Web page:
In 1998, Judy Collins published her third book, Singing Lessons: A Memoir of Love, Loss, Hope and Healing, which focused on her struggles with alcoholism, depression, and the emotional trauma of her son's death.

FactSnippet No. 595,016

Judy Collins maintained a busy release schedule via Wildflower, issuing numerous live albums and reissues as well as new material such as 2005's Portrait of an American Girl, 2010's Paradise, and 2011's Bohemian, all of which focused on her continued strength as an interpretive vocalist.

FactSnippet No. 595,017

Various artists, including Shawn Colvin, Rufus Wainwright, and Chrissie Hynde, covered Judy Collins's compositions for the tribute album Born to the Breed in 2008.

FactSnippet No. 595,018

The tribute albums Tom Thumb's Blues: A Tribute to Judy Collins and Born To the Breed: A Tribute to Judy Collins appeared in 2000 and 2008, respectively.

FactSnippet No. 595,019

In 2010, Judy Collins sang "The Weight of the World" at the Newport Folk Festival, a song by Amy Speace.

FactSnippet No. 595,020

Judy Collins's paid homage to some of her favorite songwriters as well as her favorite vocalists with the 2015 album Strangers Again, which featured duets with Willie Nelson, Jackson Browne, Jeff Bridges, and Glen Hansard.

FactSnippet No. 595,021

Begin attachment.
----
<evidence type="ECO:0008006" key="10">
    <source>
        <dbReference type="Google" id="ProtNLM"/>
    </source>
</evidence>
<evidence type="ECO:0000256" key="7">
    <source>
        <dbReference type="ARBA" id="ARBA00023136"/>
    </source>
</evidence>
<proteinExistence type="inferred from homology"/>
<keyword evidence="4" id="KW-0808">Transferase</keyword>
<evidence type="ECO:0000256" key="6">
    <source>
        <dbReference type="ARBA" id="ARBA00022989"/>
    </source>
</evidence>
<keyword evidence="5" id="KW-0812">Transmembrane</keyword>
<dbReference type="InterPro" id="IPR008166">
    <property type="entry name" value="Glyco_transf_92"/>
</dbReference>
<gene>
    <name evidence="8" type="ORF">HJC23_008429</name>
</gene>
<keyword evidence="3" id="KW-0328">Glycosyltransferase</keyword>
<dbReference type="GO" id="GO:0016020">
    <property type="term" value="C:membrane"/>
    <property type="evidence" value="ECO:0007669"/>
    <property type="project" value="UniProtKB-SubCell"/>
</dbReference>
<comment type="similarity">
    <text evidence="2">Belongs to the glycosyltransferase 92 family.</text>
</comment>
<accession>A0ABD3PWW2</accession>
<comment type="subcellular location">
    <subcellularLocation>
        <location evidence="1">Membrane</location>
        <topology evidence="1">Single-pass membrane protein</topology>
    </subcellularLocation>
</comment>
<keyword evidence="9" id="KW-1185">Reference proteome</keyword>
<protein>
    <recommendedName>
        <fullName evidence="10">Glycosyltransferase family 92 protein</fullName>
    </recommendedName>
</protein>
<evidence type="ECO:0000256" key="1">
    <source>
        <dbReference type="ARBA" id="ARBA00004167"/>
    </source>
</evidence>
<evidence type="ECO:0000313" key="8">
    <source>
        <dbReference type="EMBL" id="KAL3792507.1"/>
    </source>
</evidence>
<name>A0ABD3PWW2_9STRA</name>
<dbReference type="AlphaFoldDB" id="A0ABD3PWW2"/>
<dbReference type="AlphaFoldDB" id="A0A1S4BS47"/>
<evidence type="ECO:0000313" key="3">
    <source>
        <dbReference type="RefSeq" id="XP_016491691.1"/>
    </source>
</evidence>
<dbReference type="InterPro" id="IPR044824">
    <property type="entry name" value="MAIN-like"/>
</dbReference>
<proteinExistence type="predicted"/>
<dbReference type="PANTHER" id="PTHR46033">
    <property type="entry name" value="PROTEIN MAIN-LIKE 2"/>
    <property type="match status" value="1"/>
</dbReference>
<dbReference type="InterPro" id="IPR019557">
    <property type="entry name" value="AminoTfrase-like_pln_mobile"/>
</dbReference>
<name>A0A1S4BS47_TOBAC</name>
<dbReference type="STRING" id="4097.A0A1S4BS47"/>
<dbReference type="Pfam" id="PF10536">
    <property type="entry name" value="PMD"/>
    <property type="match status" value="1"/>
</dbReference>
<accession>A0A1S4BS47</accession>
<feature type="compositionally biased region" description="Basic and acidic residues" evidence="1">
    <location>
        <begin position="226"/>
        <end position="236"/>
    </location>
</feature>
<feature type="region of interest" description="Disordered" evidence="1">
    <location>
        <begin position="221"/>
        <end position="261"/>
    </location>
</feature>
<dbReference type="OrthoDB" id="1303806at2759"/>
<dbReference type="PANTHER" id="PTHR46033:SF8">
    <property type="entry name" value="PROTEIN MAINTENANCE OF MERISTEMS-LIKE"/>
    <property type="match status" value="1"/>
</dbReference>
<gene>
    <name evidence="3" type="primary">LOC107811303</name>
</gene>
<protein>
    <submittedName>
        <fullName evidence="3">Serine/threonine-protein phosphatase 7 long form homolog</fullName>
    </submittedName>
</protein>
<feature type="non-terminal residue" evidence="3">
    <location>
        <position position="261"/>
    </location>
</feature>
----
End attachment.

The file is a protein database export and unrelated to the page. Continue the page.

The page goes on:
In 2017, Judy Collins returned to the work of the songwriter who gave her "Send in the Clowns" with A Love Letter to Stephen Sondheim, and the same year, she and her longtime friend, Stephen Stills, collaborated on an album, Everybody Knows.

FactSnippet No. 595,022

Judy Collins joined the judging panel for the 7th, 9th, 10th, 11th, 12th, 13th and 14th Annual Independent Music Awards.

FactSnippet No. 595,023

Judy Collins sympathized with the Yippie movement and was friendly with its leaders, Abbie Hoffman and Jerry Rubin.

FactSnippet No. 595,024

In 1962, shortly after her debut at Carnegie Hall, Judy Collins was diagnosed with tuberculosis and spent six months recuperating in a sanatorium.

FactSnippet No. 595,025

Judy Collins suffered from bulimia after she quit smoking in the 1970s.

FactSnippet No. 595,026

Judy Collins's admits that although she tried other drugs in the 1960s, alcohol had always been her drug of first choice, just as it had been for her father.

FactSnippet No. 595,027